Pei-Herng Hor, et al. v. Ching-We “Paul” Chu

Docket No. 2011-1540

November 14, 2013

Brief summary: 35 U.S.C. § 256 cause of action (inventorship dispute) does not arise until the patent issues.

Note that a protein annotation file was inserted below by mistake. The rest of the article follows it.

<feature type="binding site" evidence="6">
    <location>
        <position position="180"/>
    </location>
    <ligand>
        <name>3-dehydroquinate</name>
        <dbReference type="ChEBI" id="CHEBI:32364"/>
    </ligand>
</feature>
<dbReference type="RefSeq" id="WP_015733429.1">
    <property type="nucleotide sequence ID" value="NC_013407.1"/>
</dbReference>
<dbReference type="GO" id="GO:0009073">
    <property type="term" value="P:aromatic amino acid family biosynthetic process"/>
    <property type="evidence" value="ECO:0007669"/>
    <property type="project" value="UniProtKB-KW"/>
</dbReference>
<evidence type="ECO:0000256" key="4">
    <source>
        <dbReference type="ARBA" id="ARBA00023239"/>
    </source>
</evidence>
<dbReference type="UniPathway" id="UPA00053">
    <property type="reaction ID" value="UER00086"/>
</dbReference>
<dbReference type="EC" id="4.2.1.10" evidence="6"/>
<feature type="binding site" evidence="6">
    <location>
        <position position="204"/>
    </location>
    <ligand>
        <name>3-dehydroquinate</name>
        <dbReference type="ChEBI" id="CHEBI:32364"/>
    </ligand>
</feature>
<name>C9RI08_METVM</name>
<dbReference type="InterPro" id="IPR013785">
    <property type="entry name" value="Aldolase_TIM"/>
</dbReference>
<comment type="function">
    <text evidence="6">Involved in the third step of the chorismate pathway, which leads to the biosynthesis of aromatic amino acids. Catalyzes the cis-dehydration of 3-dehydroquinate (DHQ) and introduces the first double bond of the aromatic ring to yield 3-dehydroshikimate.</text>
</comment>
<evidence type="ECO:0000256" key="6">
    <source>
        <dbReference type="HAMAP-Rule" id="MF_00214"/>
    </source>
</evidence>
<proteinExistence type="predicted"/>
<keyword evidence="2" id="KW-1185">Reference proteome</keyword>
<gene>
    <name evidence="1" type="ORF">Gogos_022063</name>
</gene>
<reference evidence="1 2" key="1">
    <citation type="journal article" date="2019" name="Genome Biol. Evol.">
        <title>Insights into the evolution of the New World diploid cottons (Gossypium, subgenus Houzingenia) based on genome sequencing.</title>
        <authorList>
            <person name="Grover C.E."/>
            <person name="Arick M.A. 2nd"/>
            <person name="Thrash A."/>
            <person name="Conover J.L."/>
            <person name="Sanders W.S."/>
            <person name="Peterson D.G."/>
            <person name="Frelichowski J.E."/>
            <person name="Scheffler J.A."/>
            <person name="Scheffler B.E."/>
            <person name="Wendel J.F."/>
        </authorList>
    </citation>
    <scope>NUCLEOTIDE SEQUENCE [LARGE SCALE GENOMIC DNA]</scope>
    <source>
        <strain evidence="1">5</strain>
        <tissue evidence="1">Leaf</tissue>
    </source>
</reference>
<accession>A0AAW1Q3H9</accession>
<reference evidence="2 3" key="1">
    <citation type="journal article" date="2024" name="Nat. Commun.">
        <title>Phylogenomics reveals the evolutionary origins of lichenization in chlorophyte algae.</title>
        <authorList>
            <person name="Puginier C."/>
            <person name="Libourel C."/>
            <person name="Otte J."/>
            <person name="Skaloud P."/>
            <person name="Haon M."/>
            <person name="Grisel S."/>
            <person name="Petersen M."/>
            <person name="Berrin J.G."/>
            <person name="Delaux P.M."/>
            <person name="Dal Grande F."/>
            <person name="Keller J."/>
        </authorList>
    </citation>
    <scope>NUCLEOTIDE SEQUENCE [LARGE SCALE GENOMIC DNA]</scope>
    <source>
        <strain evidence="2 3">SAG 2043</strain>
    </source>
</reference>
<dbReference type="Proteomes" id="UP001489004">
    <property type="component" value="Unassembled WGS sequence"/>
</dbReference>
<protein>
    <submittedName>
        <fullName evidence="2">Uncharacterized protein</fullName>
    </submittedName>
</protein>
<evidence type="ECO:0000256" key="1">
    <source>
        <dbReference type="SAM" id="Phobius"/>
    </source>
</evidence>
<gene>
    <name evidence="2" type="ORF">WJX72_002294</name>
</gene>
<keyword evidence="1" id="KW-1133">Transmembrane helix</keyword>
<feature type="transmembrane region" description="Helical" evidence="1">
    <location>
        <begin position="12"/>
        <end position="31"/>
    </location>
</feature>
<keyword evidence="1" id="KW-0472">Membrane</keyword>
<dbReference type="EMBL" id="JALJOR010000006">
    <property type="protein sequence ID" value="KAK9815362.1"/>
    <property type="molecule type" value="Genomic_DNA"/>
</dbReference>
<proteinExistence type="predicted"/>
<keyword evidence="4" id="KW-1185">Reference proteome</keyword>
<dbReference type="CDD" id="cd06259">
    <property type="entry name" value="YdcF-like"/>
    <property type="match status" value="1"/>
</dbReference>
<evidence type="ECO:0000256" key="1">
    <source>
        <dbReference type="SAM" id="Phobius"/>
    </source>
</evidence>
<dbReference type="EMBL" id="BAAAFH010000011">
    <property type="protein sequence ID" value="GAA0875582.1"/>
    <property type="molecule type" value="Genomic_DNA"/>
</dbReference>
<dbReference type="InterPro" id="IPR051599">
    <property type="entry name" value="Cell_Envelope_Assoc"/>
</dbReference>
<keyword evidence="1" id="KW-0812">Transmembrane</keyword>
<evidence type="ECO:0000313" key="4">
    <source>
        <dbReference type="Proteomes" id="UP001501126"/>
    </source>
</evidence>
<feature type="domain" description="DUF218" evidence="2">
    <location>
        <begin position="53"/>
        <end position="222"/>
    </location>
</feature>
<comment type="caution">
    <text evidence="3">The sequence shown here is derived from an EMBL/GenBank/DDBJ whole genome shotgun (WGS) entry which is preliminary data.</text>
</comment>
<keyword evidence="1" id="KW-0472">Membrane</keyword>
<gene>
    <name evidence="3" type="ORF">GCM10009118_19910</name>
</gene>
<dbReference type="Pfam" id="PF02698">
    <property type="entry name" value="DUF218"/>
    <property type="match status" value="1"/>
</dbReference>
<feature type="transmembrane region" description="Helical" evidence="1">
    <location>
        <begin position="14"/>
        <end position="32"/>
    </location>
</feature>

Summary: Mr. Hor and Ms. Meng filed suit against Mr. Chu under 35 USC 256 for correction of inventorship of U.S. Pat. Nos. 7,056,866 and 7,709,418. They appealed the DC grant of SJ to Chu as it found Hor/Meng’s claims barred by laches or equitable estoppel. Hor (graduate student) and Meng (scientist) worked with Chu (professor of physics) on on high temperature superconducting compositions at the University of Houston. Chu is the sole named inventor on the patents. The claimed compositions were conceived between Nov. 1986 and March 1987, and the DC found that laches barred the inventorship claims because Chu and Meng “knew or should have known of their claims by the early 1990s at the latest” but the suit was not filed until 2008 (and Meng did not intervene until 2010) (e.g., more than six years after knowledge of claim (Adv. Cardiovascular Sys., FC 1993)). However, Hor/Meng argued that “because a 35 U.S.C. § 256 cause of action does not arise until the patent issues, the laches clock accordingly cannot begin to run prior to issuance” and their suit was therefore timely filed. The FC panel agreed, citing the plain language of 35 USC 256 and A.C. Aukerman (FC 1992). The DC also entered judgment in favor of Chu on Meng’s unclean hands defense (Chu’s attorney did not notify her that her co-worker raised Meng’s inventorship as an issue during an interference), with which the FC panel agreed, or that the the inventorship claims were barred by equitable estoppel, with which the FC panel disagreed because Chu did not assert the defense (sua sponte judgment by the DC). Thus, the case was remanded.

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